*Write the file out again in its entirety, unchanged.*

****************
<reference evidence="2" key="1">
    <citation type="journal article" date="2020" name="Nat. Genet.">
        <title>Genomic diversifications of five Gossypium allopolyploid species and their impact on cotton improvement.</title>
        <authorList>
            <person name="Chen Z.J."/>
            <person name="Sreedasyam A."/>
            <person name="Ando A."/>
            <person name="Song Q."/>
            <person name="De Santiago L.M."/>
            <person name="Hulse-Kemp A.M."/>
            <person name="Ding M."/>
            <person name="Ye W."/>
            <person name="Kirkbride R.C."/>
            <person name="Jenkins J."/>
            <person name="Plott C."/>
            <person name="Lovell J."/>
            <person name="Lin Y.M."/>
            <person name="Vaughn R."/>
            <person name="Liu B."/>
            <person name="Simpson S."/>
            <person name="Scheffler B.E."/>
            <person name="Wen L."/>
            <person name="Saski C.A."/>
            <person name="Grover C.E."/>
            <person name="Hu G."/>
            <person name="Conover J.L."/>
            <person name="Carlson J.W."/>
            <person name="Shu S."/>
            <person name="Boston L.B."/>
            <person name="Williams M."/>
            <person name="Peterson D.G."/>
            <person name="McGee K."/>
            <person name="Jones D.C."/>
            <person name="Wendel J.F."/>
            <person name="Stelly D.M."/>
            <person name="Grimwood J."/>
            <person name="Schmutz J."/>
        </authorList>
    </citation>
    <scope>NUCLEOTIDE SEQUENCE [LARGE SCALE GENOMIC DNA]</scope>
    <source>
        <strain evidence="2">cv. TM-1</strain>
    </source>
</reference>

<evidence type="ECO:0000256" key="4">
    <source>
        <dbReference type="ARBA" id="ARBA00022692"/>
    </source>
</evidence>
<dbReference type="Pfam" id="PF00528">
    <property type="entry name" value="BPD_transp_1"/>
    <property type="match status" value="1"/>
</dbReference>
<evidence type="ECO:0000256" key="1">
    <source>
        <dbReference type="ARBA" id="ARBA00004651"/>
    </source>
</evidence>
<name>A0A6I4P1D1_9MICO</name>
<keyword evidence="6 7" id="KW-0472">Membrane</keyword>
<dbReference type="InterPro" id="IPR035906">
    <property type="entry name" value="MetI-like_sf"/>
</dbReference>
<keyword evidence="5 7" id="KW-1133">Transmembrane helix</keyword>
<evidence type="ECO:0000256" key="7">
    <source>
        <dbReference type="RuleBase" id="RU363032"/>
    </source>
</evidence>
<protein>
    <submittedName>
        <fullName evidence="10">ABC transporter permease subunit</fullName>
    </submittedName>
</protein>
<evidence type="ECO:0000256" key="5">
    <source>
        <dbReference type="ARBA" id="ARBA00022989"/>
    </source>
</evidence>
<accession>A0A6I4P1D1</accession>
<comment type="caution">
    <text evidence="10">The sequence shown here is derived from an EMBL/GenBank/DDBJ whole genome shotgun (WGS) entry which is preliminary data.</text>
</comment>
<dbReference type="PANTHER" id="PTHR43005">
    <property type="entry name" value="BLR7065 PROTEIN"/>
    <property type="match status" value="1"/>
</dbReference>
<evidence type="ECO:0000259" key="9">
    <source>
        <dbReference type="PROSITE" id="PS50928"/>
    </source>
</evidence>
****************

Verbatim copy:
<reference evidence="2" key="1">
    <citation type="journal article" date="2020" name="Nat. Genet.">
        <title>Genomic diversifications of five Gossypium allopolyploid species and their impact on cotton improvement.</title>
        <authorList>
            <person name="Chen Z.J."/>
            <person name="Sreedasyam A."/>
            <person name="Ando A."/>
            <person name="Song Q."/>
            <person name="De Santiago L.M."/>
            <person name="Hulse-Kemp A.M."/>
            <person name="Ding M."/>
            <person name="Ye W."/>
            <person name="Kirkbride R.C."/>
            <person name="Jenkins J."/>
            <person name="Plott C."/>
            <person name="Lovell J."/>
            <person name="Lin Y.M."/>
            <person name="Vaughn R."/>
            <person name="Liu B."/>
            <person name="Simpson S."/>
            <person name="Scheffler B.E."/>
            <person name="Wen L."/>
            <person name="Saski C.A."/>
            <person name="Grover C.E."/>
            <person name="Hu G."/>
            <person name="Conover J.L."/>
            <person name="Carlson J.W."/>
            <person name="Shu S."/>
            <person name="Boston L.B."/>
            <person name="Williams M."/>
            <person name="Peterson D.G."/>
            <person name="McGee K."/>
            <person name="Jones D.C."/>
            <person name="Wendel J.F."/>
            <person name="Stelly D.M."/>
            <person name="Grimwood J."/>
            <person name="Schmutz J."/>
        </authorList>
    </citation>
    <scope>NUCLEOTIDE SEQUENCE [LARGE SCALE GENOMIC DNA]</scope>
    <source>
        <strain evidence="2">cv. TM-1</strain>
    </source>
</reference>

<evidence type="ECO:0000256" key="4">
    <source>
        <dbReference type="ARBA" id="ARBA00022692"/>
    </source>
</evidence>
<dbReference type="Pfam" id="PF00528">
    <property type="entry name" value="BPD_transp_1"/>
    <property type="match status" value="1"/>
</dbReference>
<evidence type="ECO:0000256" key="1">
    <source>
        <dbReference type="ARBA" id="ARBA00004651"/>
    </source>
</evidence>
<name>A0A6I4P1D1_9MICO</name>
<keyword evidence="6 7" id="KW-0472">Membrane</keyword>
<dbReference type="InterPro" id="IPR035906">
    <property type="entry name" value="MetI-like_sf"/>
</dbReference>
<keyword evidence="5 7" id="KW-1133">Transmembrane helix</keyword>
<evidence type="ECO:0000256" key="7">
    <source>
        <dbReference type="RuleBase" id="RU363032"/>
    </source>
</evidence>
<protein>
    <submittedName>
        <fullName evidence="10">ABC transporter permease subunit</fullName>
    </submittedName>
</protein>
<evidence type="ECO:0000256" key="5">
    <source>
        <dbReference type="ARBA" id="ARBA00022989"/>
    </source>
</evidence>
<accession>A0A6I4P1D1</accession>
<comment type="caution">
    <text evidence="10">The sequence shown here is derived from an EMBL/GenBank/DDBJ whole genome shotgun (WGS) entry which is preliminary data.</text>
</comment>
<dbReference type="PANTHER" id="PTHR43005">
    <property type="entry name" value="BLR7065 PROTEIN"/>
    <property type="match status" value="1"/>
</dbReference>
<evidence type="ECO:0000259" key="9">
    <source>
        <dbReference type="PROSITE" id="PS50928"/>
    </source>
</evidence>